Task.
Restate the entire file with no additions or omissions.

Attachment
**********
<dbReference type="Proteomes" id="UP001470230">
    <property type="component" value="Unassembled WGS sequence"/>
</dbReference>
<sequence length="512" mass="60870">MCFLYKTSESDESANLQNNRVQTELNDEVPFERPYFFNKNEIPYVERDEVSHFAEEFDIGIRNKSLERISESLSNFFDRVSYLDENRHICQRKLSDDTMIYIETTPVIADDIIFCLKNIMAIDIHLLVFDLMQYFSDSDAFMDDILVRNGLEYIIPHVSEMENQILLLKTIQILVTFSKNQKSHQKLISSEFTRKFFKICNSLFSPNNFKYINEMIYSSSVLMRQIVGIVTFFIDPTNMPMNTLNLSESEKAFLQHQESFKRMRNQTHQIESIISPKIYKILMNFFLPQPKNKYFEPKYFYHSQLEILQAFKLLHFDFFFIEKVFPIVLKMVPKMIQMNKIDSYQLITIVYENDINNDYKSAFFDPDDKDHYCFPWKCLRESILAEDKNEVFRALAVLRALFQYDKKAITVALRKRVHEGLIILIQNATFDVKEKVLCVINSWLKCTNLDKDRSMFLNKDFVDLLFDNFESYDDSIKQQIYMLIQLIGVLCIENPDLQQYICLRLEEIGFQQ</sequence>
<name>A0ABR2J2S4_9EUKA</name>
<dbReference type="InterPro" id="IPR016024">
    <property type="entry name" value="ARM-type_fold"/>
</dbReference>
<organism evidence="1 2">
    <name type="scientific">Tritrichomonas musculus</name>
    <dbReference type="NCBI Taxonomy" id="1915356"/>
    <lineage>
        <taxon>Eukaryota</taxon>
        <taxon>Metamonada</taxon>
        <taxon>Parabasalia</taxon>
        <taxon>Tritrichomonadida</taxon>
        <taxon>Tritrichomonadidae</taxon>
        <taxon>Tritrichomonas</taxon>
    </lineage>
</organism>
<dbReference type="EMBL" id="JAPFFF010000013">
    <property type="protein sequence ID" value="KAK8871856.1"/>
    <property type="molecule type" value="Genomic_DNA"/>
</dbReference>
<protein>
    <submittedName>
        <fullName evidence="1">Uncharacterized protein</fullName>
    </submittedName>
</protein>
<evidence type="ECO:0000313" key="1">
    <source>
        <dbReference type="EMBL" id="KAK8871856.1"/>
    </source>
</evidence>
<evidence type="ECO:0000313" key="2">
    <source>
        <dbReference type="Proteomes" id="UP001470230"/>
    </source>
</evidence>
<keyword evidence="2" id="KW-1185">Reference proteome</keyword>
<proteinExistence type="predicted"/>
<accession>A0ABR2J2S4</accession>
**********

<dbReference type="Proteomes" id="UP001470230">
    <property type="component" value="Unassembled WGS sequence"/>
</dbReference>
<sequence length="512" mass="60870">MCFLYKTSESDESANLQNNRVQTELNDEVPFERPYFFNKNEIPYVERDEVSHFAEEFDIGIRNKSLERISESLSNFFDRVSYLDENRHICQRKLSDDTMIYIETTPVIADDIIFCLKNIMAIDIHLLVFDLMQYFSDSDAFMDDILVRNGLEYIIPHVSEMENQILLLKTIQILVTFSKNQKSHQKLISSEFTRKFFKICNSLFSPNNFKYINEMIYSSSVLMRQIVGIVTFFIDPTNMPMNTLNLSESEKAFLQHQESFKRMRNQTHQIESIISPKIYKILMNFFLPQPKNKYFEPKYFYHSQLEILQAFKLLHFDFFFIEKVFPIVLKMVPKMIQMNKIDSYQLITIVYENDINNDYKSAFFDPDDKDHYCFPWKCLRESILAEDKNEVFRALAVLRALFQYDKKAITVALRKRVHEGLIILIQNATFDVKEKVLCVINSWLKCTNLDKDRSMFLNKDFVDLLFDNFESYDDSIKQQIYMLIQLIGVLCIENPDLQQYICLRLEEIGFQQ</sequence>
<name>A0ABR2J2S4_9EUKA</name>
<dbReference type="InterPro" id="IPR016024">
    <property type="entry name" value="ARM-type_fold"/>
</dbReference>
<organism evidence="1 2">
    <name type="scientific">Tritrichomonas musculus</name>
    <dbReference type="NCBI Taxonomy" id="1915356"/>
    <lineage>
        <taxon>Eukaryota</taxon>
        <taxon>Metamonada</taxon>
        <taxon>Parabasalia</taxon>
        <taxon>Tritrichomonadida</taxon>
        <taxon>Tritrichomonadidae</taxon>
        <taxon>Tritrichomonas</taxon>
    </lineage>
</organism>
<dbReference type="EMBL" id="JAPFFF010000013">
    <property type="protein sequence ID" value="KAK8871856.1"/>
    <property type="molecule type" value="Genomic_DNA"/>
</dbReference>
<protein>
    <submittedName>
        <fullName evidence="1">Uncharacterized protein</fullName>
    </submittedName>
</protein>
<evidence type="ECO:0000313" key="1">
    <source>
        <dbReference type="EMBL" id="KAK8871856.1"/>
    </source>
</evidence>
<evidence type="ECO:0000313" key="2">
    <source>
        <dbReference type="Proteomes" id="UP001470230"/>
    </source>
</evidence>
<keyword evidence="2" id="KW-1185">Reference proteome</keyword>
<proteinExistence type="predicted"/>
<accession>A0ABR2J2S4</accession>